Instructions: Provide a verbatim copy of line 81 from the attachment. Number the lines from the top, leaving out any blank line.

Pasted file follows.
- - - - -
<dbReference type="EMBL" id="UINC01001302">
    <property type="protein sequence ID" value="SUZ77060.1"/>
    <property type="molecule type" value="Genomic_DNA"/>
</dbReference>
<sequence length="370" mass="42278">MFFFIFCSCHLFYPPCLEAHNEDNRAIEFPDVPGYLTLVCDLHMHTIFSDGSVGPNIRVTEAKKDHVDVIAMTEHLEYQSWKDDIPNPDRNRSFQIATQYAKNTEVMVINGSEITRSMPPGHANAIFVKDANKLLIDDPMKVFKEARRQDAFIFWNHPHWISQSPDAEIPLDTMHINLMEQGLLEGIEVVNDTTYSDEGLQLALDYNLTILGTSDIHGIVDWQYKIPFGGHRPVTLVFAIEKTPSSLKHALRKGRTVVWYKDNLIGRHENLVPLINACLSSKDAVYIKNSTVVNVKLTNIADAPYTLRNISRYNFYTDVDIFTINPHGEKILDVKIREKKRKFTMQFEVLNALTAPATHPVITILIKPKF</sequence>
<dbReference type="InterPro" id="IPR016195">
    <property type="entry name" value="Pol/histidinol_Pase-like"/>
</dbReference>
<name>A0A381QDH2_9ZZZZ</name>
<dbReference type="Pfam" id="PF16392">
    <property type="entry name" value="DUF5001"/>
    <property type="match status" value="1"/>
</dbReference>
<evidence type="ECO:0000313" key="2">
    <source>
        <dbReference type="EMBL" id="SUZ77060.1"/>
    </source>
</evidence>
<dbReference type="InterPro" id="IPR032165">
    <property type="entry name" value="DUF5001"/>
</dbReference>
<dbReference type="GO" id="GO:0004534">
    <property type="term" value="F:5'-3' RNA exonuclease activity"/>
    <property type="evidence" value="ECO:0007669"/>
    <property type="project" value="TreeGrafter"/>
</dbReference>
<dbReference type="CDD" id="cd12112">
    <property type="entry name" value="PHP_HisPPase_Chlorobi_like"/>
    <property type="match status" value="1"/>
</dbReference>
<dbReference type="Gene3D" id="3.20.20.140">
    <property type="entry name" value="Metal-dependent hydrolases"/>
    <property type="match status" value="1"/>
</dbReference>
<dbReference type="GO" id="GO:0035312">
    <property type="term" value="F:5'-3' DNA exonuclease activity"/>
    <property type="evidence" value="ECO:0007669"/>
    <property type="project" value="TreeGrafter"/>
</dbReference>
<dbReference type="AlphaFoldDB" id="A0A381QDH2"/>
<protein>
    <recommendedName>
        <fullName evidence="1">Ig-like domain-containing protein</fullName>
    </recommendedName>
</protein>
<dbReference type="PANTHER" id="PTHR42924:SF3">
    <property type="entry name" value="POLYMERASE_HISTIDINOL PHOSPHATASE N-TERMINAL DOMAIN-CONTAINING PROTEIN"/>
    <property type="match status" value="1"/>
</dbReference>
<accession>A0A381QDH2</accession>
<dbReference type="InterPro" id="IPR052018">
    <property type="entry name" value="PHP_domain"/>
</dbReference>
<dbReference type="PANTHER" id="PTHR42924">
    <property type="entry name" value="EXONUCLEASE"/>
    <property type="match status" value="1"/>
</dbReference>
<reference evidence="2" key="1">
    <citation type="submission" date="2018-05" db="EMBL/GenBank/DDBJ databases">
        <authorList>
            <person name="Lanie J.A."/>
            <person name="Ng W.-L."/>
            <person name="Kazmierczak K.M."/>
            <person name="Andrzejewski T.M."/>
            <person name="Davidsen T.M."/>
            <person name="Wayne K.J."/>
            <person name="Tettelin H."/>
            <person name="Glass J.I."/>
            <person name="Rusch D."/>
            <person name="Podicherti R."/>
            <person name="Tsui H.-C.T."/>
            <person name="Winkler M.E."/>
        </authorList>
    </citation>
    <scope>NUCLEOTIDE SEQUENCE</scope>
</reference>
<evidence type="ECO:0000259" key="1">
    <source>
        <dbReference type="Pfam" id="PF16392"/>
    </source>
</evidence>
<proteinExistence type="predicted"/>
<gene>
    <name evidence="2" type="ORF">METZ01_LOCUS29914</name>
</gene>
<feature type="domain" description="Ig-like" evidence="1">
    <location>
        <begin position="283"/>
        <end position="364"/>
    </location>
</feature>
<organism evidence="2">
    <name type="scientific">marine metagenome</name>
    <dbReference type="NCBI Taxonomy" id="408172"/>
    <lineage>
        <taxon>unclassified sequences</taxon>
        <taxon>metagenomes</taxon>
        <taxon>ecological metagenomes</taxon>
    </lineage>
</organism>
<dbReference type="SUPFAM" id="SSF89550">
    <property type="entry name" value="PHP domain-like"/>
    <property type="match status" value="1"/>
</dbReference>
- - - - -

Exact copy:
</evidence>